Laurina to land first blow for maestro Mullins
Those who crunched across the remnants of Sunday's snowstorm on Cheltenham's hallowed turf at dawn yesterday were treated to the now traditional sight of the Willie Mullins string exercising in the middle of the course.
It might be smaller in both quantity and quality, if you believe the trainer, but if you were looking for a tip, it was the pairing of Ruby Walsh and Benie Des Dieux, the OLBG Mares' Hurdle favourite with the distinctive black and white streaks at the top of her tail like a badger.
This year's Cheltenham Festival has survived equine flu and, if the weather forecast is right, it will have to batten down the hatches for 40mph winds tomorrow.
However the four-day racing extravaganza with 28 races worth €5.3 million on which an estimated €350 m will be wagered, will begin on time today and be greeted by one of the most distinctive cheers in sport, the Cheltenham roar.
The first winner Mullins sent out at the Festival was Tourist Attraction, a well-bred mare that he leased for his then 20-horse training operation, in the 1995 Supreme Novices' Hurdle. For most of her early races, she was ridden by the trainer's wife, Jackie.
Although he has saddled another 60 Festival winners since to become the meeting's leading trainer, he has inherited father Paddy's touch with mares, as well you might, having been brought up with Dawn Run, the only horse to win a Champion Hurdle and Gold Cup, stabled just across from the kitchen.
Laurina is already on the list, topped by Tourist Attraction and which also includes Annie Power, Quevega, Let's Dance, Limini, Vroum Vroum Mag and Glen's Melody, of Mullins-trained mares to win at the Festival.
However, today she can join the even more exclusive list - containing just Annie Power - of Mullins's winning mares in the Unibet Champion Hurdle, and yesterday the eye kept being drawn to the magnificent easy-striding mare.
There's an aura about any unbeaten horse but, cast your mind back 12 months, and Laurina's 18-length victory over the useful Cap Soleil in the Trull House Mares' Novice Hurdle was the most visually-impressive success of the meeting.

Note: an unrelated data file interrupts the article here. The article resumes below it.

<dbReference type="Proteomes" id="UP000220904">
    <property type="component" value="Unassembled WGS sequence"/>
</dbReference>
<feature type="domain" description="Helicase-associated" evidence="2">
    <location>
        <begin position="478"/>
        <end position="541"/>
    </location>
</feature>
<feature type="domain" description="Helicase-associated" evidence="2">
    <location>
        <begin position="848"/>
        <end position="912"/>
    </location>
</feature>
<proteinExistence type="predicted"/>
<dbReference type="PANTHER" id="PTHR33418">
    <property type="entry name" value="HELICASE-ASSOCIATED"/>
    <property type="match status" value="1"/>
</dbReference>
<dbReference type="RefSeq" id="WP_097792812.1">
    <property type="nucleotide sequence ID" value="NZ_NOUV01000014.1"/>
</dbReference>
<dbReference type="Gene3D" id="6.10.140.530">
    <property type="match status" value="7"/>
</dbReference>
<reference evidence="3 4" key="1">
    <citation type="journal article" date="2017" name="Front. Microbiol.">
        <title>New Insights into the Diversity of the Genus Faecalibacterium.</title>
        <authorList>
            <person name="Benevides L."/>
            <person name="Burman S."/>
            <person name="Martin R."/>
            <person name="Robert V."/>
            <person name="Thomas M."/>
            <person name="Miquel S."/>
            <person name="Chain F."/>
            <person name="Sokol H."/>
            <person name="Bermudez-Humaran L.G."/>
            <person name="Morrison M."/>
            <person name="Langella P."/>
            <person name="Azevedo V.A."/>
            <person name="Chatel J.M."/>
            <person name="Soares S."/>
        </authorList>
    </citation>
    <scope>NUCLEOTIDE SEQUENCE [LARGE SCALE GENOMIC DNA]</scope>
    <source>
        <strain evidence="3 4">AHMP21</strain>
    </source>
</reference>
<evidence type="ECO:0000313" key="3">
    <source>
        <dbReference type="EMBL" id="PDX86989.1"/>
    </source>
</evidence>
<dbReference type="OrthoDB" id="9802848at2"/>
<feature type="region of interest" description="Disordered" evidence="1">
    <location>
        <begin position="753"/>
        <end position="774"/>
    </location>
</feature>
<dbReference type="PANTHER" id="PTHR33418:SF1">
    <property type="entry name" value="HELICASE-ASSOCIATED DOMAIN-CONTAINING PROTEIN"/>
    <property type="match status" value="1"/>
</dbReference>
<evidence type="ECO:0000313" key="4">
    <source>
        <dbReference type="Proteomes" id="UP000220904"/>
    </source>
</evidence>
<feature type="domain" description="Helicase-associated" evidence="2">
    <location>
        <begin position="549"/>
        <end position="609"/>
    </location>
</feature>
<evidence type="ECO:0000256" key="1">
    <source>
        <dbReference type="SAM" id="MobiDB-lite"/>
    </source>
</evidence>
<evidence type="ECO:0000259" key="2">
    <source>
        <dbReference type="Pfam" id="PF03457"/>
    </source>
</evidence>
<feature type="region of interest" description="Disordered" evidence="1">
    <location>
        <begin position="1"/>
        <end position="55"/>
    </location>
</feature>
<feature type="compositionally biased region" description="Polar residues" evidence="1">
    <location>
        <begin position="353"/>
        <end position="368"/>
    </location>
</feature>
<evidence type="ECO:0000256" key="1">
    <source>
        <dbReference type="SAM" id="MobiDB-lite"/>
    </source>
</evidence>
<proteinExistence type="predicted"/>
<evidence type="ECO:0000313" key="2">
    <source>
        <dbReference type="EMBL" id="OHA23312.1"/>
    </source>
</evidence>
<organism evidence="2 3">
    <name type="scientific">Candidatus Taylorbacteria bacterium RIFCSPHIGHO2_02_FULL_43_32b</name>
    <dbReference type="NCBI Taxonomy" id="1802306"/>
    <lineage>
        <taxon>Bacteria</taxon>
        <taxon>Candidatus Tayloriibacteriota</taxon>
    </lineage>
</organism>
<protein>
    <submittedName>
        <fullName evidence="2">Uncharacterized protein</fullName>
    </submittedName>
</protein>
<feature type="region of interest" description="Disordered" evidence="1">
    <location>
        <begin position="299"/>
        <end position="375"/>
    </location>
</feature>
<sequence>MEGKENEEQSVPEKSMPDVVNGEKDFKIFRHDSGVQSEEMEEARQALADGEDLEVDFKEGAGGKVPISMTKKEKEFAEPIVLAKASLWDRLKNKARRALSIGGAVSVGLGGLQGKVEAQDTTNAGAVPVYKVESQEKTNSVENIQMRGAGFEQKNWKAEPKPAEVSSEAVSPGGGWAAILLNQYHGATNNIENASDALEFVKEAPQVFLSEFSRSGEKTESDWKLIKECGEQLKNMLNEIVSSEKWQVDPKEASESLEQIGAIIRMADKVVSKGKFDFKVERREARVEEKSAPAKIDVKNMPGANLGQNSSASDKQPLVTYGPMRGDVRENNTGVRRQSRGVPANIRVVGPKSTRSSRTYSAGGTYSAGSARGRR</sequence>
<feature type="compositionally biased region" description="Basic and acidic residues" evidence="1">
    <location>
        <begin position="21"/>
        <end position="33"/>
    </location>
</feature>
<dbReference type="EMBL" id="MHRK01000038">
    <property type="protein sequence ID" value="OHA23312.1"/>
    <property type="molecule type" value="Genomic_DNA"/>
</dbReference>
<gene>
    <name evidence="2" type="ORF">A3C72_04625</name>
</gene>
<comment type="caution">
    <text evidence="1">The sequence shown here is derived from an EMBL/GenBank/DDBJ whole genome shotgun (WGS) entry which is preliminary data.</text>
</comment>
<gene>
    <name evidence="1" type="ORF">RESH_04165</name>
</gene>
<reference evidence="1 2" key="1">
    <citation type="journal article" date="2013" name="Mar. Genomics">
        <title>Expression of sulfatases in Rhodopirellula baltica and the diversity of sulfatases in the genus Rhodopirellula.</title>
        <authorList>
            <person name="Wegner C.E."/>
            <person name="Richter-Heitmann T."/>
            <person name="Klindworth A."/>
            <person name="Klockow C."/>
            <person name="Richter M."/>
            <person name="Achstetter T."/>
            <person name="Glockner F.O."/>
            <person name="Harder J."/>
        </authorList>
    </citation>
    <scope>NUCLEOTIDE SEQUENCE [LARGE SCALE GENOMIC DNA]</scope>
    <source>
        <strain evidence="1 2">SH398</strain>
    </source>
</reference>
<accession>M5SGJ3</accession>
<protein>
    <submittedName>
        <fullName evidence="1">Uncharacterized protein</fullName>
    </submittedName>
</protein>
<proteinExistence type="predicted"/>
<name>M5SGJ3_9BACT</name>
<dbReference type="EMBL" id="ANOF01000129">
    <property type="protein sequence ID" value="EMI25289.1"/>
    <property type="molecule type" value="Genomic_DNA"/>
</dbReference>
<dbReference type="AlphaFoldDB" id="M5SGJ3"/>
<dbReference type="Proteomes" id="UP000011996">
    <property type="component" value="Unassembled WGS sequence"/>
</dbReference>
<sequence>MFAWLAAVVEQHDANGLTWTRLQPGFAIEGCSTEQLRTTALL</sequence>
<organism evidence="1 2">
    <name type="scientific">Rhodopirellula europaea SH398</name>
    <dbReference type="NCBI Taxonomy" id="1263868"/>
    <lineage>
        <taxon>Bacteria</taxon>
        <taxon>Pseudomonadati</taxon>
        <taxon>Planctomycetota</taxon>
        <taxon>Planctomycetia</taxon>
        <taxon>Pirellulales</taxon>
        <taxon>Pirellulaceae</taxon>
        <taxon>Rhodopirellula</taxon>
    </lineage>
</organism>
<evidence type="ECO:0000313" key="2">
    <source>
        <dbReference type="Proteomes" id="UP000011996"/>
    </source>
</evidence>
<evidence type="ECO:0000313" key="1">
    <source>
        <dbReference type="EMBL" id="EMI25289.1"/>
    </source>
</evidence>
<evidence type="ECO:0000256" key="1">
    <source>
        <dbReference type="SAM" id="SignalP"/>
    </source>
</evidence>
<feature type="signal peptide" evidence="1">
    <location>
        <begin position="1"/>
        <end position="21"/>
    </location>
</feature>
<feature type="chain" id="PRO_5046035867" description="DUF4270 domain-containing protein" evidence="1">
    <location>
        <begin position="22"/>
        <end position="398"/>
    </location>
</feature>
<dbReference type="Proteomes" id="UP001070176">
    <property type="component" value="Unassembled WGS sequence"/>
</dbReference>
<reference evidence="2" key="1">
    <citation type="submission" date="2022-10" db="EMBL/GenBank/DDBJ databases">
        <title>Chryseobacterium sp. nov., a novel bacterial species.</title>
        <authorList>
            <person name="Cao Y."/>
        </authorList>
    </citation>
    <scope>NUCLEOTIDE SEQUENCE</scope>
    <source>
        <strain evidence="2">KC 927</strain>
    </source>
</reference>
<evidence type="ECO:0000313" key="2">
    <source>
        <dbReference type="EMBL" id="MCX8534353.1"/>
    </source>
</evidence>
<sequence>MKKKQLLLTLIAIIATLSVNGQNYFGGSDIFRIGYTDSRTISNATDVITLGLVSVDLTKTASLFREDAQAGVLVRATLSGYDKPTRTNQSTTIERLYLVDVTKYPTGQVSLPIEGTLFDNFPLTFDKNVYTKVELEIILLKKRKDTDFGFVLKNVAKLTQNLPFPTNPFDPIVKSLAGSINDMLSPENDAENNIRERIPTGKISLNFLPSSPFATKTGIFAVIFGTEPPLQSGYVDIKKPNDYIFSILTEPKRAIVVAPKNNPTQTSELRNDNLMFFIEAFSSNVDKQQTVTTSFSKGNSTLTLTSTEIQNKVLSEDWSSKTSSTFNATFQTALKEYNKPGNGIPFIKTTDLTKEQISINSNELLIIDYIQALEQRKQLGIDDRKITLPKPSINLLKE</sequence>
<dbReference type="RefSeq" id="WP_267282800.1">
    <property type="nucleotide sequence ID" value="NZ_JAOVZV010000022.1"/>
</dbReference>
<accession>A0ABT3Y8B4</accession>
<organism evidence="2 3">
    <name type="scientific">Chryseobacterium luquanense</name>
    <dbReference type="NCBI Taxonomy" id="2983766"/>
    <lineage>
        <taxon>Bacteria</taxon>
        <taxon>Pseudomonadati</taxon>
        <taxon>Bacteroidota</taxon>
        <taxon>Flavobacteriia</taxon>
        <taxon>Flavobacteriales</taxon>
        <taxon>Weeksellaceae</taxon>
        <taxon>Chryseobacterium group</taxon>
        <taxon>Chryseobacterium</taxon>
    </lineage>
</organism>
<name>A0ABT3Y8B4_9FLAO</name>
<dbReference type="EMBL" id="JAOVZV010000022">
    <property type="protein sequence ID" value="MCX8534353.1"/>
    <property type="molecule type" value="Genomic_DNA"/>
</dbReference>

Her two starts this season have been little more than glorified workouts over two-and-a-half miles but she is the unexposed potential in today's race and can prevent the specialist two-miler with all the gears, Buveur D'Air, for whom the ground has come right, joining the five other horses to have won three Champion Hurdles.
In all probability, Apple's Jade's fan club is bigger, but trying to make all in a Champion Hurdle may even be beyond her undoubted talent.
Glen Forsa, in the Racing Post Arkle, is my banker of the meeting. For a slick jumper who has already won over three miles, two miles might be a bit on the short side but they are unlikely to hang around and he goes on any ground, so with conditions likely to be testing if the expected rain has arrived, he will cope.
For the past couple of seasons, Gordon Elliott and Mullins have dominated this meeting, accounting last year for over half the winners between them. Although both will do well, I have my doubts about success coming in such quantity for either this year and, along with Nicky Henderson, a resurgent Paul Nicholls can get in among them.
Nicholls has had to wait until the last day, indeed the Foxhunters and the reliable Pacha Du Polder, to get off the mark latterly, but he can get going earlier this year.
Give Me A Copper goes into the Ultima Handicap carrying a lot of confidence and Grand Sancy is a live each-way shot in the Supreme Novices' Hurdle.
The weather forecast has necessitated a few last-minute logistical changes, and one of them was the early arrival of some of Friday's Irish runners - because ferries will not allow horses to travel in high seas.
To prevent a logjam in the Cheltenham stables, Aintree's facilities have been commandeered for 30 Elliott and Mullins horses as a staging post.
Of course, it is not just a February outbreak of equine flu that has increased the paperwork involved with each runner this year. After the British Horseracing Authority's report into the six fatalities at last year's meeting, its vets will be busy making sure every runner is, at least, starting its race sound and without any obvious physical problems with a pre-race trot up.
To aid the seven BHA vets and 10 racecourse vets, trainers will have to provide a record of medications each horse has received over the previous 45 days.
On top of that, there will be a daily briefing for jockeys and mandatory course walks for those who have not ridden the track recently. (© Daily Telegraph, London)